N-methyl-D-aspartate receptor plasticity in kindling: quantitative and qualitative alterations in the N-methyl-D-aspartate receptor-channel complex.
Kindling is an animal model of epilepsy and neuronal plasticity produced by periodic electrical stimulation of the brain. Electrophysiologic studies indicate that this phenomenon is associated with increased participation of N-methyl-D-aspartate (NMDA) receptors in excitatory synaptic transmission. Biochemical studies suggest that a change intrinsic to the NMDA receptor-channel complex may contribute to the increase in NMDA receptor-mediated synaptic transmission. We tested this idea by measuring the binding of 3-[(+)-2-(carboxypiperazin-4-yl)][1,2-3H]propyl-1-phosphonic acid ([3H]CPP), [3H]glycine, and tritiated N-[(1-thienyl)cyclohexyl]piperidine [( 3H]TCP) to rat hippocampal membranes. In this preparation these ligands are selective for the NMDA receptor, the strychnine-insensitive glycine receptor, and the NMDA receptor-gated ion channel, respectively. Kindling increased the density of CPP, glycine, and TCP binding sites in hippocampal membranes by 47%, 42%, and 25%, respectively. No significant changes were detected in the affinity of these binding sites. Surprisingly, alterations in the glycine binding site were detected in animals sacrificed 1 month but not 1 day after the final kindling stimulation. Thus, delayed upregulation of the NMDA receptor-channel complex may be one molecular mechanism that maintains the long-lasting hyperexcitability of hippocampal neurons in kindled animals.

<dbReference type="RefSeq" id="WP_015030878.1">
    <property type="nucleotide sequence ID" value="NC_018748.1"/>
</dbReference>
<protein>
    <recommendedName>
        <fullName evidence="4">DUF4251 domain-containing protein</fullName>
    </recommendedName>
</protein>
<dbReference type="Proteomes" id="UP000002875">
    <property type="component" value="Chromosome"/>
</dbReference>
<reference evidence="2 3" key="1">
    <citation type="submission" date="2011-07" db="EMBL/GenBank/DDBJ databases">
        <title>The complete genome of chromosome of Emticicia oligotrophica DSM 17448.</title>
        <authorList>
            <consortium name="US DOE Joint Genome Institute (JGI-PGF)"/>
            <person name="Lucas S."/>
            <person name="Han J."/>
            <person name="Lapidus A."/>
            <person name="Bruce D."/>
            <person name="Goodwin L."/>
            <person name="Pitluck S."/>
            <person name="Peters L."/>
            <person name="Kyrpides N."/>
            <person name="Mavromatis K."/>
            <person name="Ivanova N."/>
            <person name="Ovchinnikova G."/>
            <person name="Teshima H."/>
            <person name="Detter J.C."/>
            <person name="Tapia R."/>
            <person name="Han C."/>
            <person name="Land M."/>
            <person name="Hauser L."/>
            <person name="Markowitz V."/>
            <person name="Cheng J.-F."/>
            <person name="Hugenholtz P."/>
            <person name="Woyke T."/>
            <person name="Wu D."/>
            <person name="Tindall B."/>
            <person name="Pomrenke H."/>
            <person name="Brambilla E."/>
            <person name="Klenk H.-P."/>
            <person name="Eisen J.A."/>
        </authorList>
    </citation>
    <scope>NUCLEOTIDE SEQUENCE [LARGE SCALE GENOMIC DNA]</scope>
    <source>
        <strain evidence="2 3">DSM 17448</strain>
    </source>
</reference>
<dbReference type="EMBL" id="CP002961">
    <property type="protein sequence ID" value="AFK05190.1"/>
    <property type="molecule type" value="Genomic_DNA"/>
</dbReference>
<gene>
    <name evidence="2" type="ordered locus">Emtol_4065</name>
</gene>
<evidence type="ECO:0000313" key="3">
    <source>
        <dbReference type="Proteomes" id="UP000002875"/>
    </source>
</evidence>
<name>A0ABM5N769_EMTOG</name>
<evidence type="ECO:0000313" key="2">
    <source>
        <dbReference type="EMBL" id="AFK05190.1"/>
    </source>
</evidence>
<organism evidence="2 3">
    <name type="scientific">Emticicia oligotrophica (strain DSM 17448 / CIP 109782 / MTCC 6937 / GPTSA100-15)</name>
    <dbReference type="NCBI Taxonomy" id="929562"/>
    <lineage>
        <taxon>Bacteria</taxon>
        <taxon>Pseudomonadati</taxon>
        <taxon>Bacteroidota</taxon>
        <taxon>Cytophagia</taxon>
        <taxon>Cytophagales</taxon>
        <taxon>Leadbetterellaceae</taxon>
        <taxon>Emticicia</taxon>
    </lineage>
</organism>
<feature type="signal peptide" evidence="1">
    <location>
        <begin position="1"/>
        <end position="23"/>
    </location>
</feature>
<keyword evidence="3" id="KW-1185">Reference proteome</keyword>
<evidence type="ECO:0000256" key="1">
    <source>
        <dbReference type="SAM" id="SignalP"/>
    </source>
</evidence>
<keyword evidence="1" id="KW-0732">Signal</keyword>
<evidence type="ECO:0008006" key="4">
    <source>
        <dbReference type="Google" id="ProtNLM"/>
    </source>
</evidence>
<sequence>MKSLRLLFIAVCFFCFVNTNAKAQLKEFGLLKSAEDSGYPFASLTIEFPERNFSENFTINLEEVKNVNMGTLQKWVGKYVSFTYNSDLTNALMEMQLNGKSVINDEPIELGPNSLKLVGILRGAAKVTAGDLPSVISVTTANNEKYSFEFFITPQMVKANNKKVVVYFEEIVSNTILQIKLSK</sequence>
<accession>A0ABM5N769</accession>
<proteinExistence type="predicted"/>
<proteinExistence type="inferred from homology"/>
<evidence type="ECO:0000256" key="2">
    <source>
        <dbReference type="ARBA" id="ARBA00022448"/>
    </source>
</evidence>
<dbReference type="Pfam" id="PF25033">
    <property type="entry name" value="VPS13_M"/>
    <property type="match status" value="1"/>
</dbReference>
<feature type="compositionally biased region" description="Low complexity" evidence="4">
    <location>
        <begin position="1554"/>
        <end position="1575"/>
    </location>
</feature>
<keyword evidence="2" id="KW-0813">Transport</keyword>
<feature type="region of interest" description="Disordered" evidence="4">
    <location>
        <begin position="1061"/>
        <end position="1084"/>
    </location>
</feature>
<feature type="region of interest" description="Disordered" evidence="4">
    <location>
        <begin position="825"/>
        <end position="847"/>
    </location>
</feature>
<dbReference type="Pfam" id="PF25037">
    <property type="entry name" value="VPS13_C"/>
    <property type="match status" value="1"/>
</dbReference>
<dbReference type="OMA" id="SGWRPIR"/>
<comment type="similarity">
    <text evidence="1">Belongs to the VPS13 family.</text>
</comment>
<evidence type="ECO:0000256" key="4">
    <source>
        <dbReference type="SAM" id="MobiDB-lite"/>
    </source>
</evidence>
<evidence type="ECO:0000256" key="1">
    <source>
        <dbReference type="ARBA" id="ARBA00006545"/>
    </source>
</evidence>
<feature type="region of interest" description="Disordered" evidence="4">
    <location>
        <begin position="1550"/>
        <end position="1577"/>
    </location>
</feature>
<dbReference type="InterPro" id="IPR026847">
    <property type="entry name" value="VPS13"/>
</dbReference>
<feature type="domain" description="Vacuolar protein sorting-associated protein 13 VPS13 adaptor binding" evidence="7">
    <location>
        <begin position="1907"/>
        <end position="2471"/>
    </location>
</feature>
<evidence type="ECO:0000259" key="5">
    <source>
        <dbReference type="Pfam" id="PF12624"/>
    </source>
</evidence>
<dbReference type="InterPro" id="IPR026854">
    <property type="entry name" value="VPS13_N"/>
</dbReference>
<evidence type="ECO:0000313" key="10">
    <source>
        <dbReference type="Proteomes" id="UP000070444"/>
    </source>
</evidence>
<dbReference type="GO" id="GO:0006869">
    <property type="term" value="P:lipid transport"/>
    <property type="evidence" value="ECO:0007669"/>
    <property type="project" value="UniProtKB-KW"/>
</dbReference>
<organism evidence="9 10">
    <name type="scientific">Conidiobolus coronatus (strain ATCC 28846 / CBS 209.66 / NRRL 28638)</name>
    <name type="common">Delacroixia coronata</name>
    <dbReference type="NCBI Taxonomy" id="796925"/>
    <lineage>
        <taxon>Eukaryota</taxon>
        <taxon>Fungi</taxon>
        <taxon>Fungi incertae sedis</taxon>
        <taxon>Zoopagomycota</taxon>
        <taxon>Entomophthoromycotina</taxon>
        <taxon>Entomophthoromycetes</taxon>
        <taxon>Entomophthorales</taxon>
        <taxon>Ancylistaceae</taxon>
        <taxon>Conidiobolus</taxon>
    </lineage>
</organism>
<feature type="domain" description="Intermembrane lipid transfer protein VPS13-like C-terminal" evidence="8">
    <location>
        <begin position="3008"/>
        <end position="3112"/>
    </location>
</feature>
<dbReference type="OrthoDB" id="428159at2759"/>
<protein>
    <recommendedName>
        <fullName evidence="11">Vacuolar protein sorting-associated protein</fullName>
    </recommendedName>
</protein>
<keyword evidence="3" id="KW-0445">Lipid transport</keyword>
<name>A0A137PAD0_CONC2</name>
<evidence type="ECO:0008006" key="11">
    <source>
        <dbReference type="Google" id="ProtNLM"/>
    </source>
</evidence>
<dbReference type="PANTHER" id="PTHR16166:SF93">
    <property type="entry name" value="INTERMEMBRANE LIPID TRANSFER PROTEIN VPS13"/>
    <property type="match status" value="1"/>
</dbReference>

Yeh, GC; Bonhaus, DW; Nadler, JV; McNamara, JO
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